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I am thinking about a way to parse a fasta-file in parallel. For those of you not knowing fasta-format an example:

>SEQUENCE_1  
MTEITAAMVKELRESTGAGMMDCKNALSETNGDFDKAVQLLREKGLGKAAKKADRLAAEG  
LVSVKVSDDFTIAAMRPSYLSYEDLDMTFVENEYKALVAELEKENEERRRLKDPNKPEHK  
IPQFASRKQLSDAILKEAEEKIKEELKAQGKPEKIWDNIIPGKMNSFIADNSQLDSKLTL  
MGQFYVMDDKKTVEQVIAEKEKEFGGKIKIVEFICFEVGEGLEKKTEDFAAEVAAQL  
>SEQUENCE_2  
SATVSEINSETDFVAKNDQFIALTKDTTAHIQSNSLQSVEELHSSTINGVKFEEYLKSQI  
ATIGENLVVRRFATLKAGANGVVNGYIHTNGRVGVVIAAACDSAEVASKSRDLLRQICMH  

So lines starting with an '>' are header lines containing an identifier for the sequence following the identifier.

I suppose you load the entire file to memory but after this i am having trouble finding a way to process these data.

The problem is: Threads can not start at an arbitrary position because they could cut sequences this way.

Does someone has any experience in parsing files in parallel when the lines depend on each other? Any idea is appreciated.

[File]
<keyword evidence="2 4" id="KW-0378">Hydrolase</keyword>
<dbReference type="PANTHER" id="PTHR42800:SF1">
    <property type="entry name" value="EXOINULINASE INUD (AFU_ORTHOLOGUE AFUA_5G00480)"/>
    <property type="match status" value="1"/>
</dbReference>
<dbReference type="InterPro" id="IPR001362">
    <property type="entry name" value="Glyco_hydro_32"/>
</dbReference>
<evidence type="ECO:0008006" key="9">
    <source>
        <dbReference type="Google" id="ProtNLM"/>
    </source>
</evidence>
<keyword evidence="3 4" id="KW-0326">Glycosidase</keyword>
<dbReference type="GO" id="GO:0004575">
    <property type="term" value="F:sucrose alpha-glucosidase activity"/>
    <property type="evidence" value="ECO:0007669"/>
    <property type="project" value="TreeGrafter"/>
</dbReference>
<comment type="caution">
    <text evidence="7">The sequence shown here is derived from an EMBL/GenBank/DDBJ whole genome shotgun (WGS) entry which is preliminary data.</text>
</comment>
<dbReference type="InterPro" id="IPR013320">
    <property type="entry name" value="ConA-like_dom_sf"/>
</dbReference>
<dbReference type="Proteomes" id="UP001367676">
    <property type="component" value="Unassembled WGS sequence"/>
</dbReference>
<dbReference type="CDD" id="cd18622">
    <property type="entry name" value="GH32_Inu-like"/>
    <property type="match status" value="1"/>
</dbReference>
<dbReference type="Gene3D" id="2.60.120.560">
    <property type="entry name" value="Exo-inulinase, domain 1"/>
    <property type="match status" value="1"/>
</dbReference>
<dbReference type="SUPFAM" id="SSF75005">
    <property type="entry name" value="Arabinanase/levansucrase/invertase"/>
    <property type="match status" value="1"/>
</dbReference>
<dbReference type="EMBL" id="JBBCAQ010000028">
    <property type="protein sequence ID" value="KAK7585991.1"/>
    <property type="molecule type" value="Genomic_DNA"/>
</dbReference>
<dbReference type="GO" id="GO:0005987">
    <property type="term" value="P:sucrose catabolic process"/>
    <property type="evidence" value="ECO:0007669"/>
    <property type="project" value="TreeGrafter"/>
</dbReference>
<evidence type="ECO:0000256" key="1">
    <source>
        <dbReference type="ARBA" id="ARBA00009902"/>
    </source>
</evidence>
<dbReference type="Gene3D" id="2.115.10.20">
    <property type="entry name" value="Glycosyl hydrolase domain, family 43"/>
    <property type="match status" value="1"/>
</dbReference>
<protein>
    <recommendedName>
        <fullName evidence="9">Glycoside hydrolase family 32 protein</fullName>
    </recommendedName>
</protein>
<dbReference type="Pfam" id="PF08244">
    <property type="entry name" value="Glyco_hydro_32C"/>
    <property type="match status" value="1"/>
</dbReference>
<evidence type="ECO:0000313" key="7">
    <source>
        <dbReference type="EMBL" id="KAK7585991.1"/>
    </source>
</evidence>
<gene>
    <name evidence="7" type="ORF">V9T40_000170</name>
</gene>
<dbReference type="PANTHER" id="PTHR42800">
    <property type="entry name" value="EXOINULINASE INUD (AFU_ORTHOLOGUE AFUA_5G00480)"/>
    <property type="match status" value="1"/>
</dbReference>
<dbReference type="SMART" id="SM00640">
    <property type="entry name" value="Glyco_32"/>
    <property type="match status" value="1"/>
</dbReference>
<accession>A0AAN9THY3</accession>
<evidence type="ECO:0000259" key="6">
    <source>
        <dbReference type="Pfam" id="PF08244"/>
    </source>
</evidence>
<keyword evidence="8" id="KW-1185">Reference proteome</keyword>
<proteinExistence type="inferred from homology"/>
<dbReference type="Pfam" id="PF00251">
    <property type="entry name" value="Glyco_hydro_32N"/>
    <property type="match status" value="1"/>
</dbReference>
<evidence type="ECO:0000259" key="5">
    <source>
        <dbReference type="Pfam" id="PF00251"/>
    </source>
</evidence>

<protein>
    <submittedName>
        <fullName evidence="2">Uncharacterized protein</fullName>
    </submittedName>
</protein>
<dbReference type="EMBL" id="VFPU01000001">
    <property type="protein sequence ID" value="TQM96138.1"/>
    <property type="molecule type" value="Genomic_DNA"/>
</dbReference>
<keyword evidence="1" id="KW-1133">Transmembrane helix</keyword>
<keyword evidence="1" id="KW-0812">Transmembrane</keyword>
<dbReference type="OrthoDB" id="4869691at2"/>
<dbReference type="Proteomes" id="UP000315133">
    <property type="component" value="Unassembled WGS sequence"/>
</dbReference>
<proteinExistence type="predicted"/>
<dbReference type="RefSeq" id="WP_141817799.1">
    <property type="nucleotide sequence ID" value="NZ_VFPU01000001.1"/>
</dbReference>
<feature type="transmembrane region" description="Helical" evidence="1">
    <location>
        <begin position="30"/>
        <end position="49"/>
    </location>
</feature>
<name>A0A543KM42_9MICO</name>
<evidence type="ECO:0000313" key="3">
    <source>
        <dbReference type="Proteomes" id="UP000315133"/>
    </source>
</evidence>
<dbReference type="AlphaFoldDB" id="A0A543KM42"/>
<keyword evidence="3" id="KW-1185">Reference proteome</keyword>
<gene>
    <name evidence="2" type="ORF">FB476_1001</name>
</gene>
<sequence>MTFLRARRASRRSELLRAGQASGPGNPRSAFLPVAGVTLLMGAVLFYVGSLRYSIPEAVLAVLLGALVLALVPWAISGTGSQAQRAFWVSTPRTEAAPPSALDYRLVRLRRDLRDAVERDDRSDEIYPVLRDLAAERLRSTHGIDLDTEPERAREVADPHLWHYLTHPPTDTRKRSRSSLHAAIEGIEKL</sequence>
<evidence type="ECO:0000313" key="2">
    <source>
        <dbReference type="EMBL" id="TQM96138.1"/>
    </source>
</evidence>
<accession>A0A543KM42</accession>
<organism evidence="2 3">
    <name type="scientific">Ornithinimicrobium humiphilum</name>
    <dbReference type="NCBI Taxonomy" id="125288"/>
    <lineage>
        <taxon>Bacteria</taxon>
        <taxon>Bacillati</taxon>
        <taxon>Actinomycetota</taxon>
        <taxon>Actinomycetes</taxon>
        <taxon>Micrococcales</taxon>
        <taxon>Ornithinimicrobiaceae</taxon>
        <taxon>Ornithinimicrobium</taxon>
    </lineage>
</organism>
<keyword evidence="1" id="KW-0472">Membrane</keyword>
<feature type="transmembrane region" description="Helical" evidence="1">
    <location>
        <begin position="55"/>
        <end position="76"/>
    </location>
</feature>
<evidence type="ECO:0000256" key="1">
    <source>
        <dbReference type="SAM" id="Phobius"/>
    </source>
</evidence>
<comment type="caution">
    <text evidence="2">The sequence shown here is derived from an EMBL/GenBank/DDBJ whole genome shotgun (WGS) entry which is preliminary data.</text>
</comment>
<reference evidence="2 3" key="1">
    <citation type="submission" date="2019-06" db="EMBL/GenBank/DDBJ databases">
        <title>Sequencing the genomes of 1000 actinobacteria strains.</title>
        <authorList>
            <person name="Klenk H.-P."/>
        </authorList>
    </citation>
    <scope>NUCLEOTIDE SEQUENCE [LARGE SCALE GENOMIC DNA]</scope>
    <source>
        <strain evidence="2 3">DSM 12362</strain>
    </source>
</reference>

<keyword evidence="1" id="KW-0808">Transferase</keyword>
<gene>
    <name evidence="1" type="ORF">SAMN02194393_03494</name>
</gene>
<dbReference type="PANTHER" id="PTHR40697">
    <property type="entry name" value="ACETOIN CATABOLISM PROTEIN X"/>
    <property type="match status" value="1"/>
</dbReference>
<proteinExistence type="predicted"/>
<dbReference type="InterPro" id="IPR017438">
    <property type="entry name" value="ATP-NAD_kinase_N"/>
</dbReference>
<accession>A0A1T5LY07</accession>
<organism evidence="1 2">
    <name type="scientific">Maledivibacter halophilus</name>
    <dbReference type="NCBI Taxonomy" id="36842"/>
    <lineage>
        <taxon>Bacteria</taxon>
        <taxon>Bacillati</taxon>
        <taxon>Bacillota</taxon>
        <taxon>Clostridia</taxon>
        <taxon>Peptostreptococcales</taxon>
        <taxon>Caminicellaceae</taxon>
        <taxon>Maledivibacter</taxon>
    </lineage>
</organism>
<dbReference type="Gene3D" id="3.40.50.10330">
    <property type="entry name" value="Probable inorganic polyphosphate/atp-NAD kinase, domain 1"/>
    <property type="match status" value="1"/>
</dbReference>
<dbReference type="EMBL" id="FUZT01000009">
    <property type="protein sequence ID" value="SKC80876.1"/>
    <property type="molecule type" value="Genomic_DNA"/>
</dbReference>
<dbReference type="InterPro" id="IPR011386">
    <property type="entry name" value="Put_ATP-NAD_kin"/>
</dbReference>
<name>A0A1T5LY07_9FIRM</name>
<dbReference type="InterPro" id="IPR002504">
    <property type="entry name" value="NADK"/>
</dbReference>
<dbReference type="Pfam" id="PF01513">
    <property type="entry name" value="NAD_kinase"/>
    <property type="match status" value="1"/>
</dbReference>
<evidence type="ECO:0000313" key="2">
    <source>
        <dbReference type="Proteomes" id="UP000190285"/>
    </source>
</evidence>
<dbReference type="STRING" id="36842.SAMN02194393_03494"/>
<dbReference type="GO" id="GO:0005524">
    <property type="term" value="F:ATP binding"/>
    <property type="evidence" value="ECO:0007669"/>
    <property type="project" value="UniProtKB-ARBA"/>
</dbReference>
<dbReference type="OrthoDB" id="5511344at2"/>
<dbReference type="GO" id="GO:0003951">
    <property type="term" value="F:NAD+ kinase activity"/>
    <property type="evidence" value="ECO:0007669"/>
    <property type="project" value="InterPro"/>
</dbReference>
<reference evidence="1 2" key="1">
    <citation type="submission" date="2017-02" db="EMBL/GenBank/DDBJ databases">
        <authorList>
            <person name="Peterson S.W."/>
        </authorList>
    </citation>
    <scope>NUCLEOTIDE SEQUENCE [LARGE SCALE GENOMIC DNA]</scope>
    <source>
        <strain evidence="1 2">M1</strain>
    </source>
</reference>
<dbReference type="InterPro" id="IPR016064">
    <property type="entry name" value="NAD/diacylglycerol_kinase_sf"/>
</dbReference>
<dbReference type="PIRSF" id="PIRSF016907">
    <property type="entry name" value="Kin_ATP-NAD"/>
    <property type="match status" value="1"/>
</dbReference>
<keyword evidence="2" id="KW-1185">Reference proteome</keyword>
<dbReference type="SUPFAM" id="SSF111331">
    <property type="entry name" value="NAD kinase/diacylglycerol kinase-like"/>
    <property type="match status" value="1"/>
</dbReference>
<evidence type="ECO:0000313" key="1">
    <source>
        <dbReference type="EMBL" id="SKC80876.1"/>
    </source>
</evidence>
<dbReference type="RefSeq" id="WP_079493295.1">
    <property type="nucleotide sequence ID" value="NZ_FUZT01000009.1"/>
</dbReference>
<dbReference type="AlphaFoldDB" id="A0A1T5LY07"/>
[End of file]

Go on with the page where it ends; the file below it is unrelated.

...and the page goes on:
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you could also ask biostar.stackexchange.com –  Pierre Nov 24 '11 at 16:39
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2 Answers

up vote 1 down vote accepted

Should be easy enough, since the dependence of lines on each other is very simple in this case: just make the threads start in an arbitrary position and then just skip the lines until they get to one that starts with a '>' (i.e. starts a new sequence).

To make sure no sequence gets processed twice, keep a set of all sequence IDs that have been processed (or you could do it by line number if the sequence IDs aren't unique, but they really should be!).

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Do a preprocessing step, walk through the data once, and determine all valid start points. Let's call these tasks. Then you can simply use a worker-crew model, where each worker repeatedly asks for a task (a starting point), and parses it.

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To do the preprocessing, you've basically read the files, which probably dominates the processing time. –  Ira Baxter Nov 24 '11 at 15:24
    
@Ira Baxter possibly. I do not really know to what extent the file is being "parsed". If a sequence is parsed as a simple array, or list, or some similar data structure you would indeed not gain anything from this. However, in that case I doubt that you will win something by parallellising it anyway. –  Yuri Nov 24 '11 at 15:25
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